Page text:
A few weeks ago I talked to a guy who has gigabit fiber at his home. There aren’t many people who have this service today, but with all of the announcements being made by Google, AT&T and others there are going to be a lot more of them over the next few years. My discussion with him has made me think about whether people really need gigabit fiber.
The guy I was talking to is one of the technical people working for CSpire, the group that is bringing gigabit fiber to Mississippi. I quizzed this guy about his gigabit experience. He admitted that his PC wasn’t really capable of a gigabit throughput and he is thinking of finding one that is. But he was getting a good fraction of a gigabit in his home. He said that this clearly put the Internet at his fingertip. Anytime he went to search for anything on the web it was there instantaneously. He was particularly impressed when he would do an image search on Google and see thousands of images appear immediately.
In contrast to him I have a 50 Mbps connection from Comcast and I must say that I rarely feel like I am waiting. There are a few times when I download a very large program or video where I have to sit and wait a bit, but my computer lets those sorts of things happen in the background while I do something else and I don’t have to sit and stare at the screen while I download something.
My experience tells me that there are very few people for whom a gigabit is needed today. Maybe some scientist who works at home while connected to a supercomputer might need it, but the average person does not. But I never heard Google tell people that they need a gigabit today. They have always said that they are building a network for the future. And this got me to thinking.
Certainly there are no applications today that need that kind of speed. But we have lived through many upgrades in network speeds and what I’ve always seen is that when people are given more bandwidth that they always find ways to use it. I think back and remember when I had 8 kbps dial-up and thought that the upgrade to 56 kbps was awesome. I remember getting my first DSL which was probably something like 512 kbps and thinking that was the end all and be all. I felt the same way when I moved up to 3 Mbps, then 10 Mbps and recently to 50 Mbps.
And everywhere along the line, I first thought the new higher speed were great, and then within a few years they started to feel slow, because the web has always kept pace with the speeds that people can use. Web pages added video, got more graphics and freely included links to huge pdf files. And now everything is moving to the cloud. My PC is backed up all of the time. All my emails are in the cloud. And as we start migrating into the Internet of Things we are going to be sending a lot more data into the cloud.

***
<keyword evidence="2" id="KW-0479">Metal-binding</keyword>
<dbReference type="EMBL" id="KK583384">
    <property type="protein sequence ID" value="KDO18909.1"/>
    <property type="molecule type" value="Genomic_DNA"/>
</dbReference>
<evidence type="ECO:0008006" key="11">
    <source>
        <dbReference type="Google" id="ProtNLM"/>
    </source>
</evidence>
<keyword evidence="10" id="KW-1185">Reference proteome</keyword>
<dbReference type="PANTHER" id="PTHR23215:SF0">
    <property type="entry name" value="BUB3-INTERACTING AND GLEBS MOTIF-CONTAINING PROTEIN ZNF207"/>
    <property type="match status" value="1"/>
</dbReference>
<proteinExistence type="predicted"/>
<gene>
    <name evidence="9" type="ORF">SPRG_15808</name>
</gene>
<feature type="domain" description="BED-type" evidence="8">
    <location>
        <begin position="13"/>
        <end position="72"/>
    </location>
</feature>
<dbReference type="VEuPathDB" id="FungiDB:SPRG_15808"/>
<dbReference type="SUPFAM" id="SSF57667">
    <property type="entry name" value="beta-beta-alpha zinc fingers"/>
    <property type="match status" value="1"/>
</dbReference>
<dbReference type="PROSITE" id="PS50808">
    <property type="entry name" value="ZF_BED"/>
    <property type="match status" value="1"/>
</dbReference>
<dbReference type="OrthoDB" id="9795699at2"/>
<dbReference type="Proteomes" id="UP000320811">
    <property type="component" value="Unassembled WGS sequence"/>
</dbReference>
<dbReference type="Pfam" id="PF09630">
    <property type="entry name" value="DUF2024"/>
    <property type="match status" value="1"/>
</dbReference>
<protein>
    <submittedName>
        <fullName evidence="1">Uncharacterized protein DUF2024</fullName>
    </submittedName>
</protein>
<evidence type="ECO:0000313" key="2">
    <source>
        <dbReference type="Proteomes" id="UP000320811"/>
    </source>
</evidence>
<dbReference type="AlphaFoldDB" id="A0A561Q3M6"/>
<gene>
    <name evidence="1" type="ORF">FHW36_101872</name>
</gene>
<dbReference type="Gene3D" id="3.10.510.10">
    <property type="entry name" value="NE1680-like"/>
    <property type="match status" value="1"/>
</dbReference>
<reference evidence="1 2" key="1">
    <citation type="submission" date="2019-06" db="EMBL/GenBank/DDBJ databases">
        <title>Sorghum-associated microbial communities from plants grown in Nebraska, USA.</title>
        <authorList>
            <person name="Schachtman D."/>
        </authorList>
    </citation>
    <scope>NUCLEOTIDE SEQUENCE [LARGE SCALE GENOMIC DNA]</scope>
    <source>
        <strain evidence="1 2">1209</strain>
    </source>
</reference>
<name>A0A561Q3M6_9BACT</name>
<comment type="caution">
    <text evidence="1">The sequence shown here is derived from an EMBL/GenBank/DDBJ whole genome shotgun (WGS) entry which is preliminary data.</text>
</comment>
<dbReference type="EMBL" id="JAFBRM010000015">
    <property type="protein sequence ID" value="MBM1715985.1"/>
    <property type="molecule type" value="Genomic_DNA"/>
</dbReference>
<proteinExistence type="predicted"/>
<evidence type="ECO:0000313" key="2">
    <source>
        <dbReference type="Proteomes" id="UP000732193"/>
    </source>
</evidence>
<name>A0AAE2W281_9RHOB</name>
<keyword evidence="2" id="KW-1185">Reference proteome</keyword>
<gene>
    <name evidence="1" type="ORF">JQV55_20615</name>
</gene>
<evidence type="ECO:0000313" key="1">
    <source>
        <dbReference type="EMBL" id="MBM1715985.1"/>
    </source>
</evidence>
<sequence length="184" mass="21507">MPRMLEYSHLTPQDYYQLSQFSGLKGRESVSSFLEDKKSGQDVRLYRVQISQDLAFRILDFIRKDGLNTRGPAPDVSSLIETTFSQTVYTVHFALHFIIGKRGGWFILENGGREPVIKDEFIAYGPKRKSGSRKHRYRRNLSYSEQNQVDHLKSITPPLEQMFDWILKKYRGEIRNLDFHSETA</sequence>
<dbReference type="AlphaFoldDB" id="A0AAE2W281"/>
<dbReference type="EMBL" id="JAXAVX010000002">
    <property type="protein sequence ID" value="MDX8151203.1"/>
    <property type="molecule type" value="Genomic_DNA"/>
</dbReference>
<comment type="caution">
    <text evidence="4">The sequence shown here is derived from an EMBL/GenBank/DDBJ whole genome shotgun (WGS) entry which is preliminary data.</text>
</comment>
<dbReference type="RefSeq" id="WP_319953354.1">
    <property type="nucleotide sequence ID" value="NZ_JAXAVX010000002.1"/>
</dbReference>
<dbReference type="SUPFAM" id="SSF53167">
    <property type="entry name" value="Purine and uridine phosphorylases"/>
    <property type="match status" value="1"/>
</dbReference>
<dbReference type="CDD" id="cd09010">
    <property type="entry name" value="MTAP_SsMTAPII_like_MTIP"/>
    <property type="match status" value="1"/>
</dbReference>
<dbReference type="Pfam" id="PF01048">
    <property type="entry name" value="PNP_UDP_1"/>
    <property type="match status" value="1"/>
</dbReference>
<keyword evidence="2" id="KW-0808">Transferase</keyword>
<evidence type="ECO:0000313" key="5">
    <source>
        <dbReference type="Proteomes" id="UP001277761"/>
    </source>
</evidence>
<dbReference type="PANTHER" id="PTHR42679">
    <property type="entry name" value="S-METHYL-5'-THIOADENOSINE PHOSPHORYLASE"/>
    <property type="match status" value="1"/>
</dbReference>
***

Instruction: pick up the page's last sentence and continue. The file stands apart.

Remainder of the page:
Up until now my incremental improvements in speed have been between 3 and 8 times faster than what I had before. A gigabit is 20 times faster than what I have today, and I already have more speed than the vast majority of people. So it’s going to take longer for the web and the world to catch up to a change that is 20 to 100 times faster than what people have today. It might take a decade or even two for the average home to grow into routinely needing gigabit speeds. But we will do it, just like we have grown into all of the other speeds that we have ever been given.
So what concerns me is not gigabit speeds. I’m more bothered that networks are being built that aren’t capable of being upgraded to a gigabit. For example, there was a lot of money spent from the federal stimulus grants on wireless networks that can provide 30 Mbps speeds at best. While that is a fine speed today, those networks are not upgradable to faster speeds. Five years from now those networks are going to feel slow, and the small companies that built then are not going to have the money to keep them running. While many cities are going to have gigabit speeds by then, there will be many rural areas with much slower speeds and with networks that are crumbling, dying or growing obsolete.
After giving this some thought I conclude that we will find ways to use gigabit speeds and that there will be a lot of homes with that speed over the next decade. What we should not be doing is investing in networks that are not capable of gigabit speeds. Federal, state or other grants should not be used to build wireless networks that will feel very slow in less than a decade. Because once a rural area gets a wireless network, nobody else is going to invest more there. It’s a real dilemma for a rural area that has terrible broadband to choose between wireless and fiber. But I know when we look back in a decade that every place that picked something other than fiber is going to be kicking themselves in the rear.